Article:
Independent learning is supported by a range of excellent learning facilities, including the Hive and library resources, the virtual learning environment, and extensive electronic learning resources.  There are also additional reading and resources on the module’s Blackboard site, which will be made available to you once you register for the module.


  • Part-time: 2-6 years
  • Full-time: 1 year


Timetables are normally available one month before registration. Please note that whilst we try to be as student-friendly as possible, scheduled teaching can take place on any day of the week; and some classes can be scheduled in the evenings. Teaching is currently scheduled for Fridays and Saturdays (subject to confirmation).


The course provides opportunities to test understanding and learning informally through the completion of practice or ‘formative’ assignments.  Each module has one or more formal or ‘summative’ assessments, which are graded and count towards the overall module grade.

Assessment methods include essays, examinations, individual presentations, portfolios, literature reviews, reflective workbooks and research analysis exercises.

You will receive feedback on practice assessments and on formal assessments undertaken by coursework. Feedback on examination performance is available upon request from the module leader. Feedback is intended to support learning and you are encouraged to discuss it with personal academic tutors and module tutors as appropriate.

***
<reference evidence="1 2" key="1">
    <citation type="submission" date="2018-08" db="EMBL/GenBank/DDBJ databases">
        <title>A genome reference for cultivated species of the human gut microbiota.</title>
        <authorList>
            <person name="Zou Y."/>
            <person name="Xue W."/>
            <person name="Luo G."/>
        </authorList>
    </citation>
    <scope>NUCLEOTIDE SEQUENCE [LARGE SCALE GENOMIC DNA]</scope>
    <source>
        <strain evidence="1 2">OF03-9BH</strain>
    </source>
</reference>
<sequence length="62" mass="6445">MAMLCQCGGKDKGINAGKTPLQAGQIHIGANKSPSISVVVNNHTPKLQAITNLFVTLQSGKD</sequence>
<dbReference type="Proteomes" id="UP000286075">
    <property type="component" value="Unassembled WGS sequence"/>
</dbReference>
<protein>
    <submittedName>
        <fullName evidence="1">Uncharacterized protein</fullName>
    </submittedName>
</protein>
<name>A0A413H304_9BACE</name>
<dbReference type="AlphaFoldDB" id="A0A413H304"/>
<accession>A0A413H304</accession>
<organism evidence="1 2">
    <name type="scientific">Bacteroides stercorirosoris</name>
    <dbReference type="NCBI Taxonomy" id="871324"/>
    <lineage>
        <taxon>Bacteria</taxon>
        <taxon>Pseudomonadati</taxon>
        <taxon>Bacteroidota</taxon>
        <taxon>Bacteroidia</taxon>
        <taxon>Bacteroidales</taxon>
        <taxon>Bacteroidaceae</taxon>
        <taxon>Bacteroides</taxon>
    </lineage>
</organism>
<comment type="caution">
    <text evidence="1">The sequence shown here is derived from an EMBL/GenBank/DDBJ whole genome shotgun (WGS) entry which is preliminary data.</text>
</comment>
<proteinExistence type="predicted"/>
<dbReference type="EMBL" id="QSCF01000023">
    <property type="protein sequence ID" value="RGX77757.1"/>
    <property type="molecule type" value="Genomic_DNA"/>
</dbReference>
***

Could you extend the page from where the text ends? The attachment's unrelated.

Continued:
We aim to provide you with feedback on formal coursework assessments within 20 working days of the hand-in date.

Teaching staff

You will be taught by a teaching team whose expertise and knowledge are closely matched to the content of the modules on the course. The team includes senior academics and practitioners with professional experience within the field of forensic psychology.

Teaching is informed by research and consultancy, and all substantive course lecturers have a higher education teaching qualification or are Fellows of the Higher Education Academy.

Teaching staff include Dr Amy Grubb, Dr Gillian Harrop and Dr Holly Taylor-Dunn.

Programme specification

For comprehensive details on the aims and intended learning outcomes of the course, and the means by which these are achieved through learning, teaching and assessment, please download the latest programme specification document.

Meet the team

You will be taught by a teaching team whose expertise and knowledge are closely matched to the content of the modules on the course.


Dr Amy Rose Grubb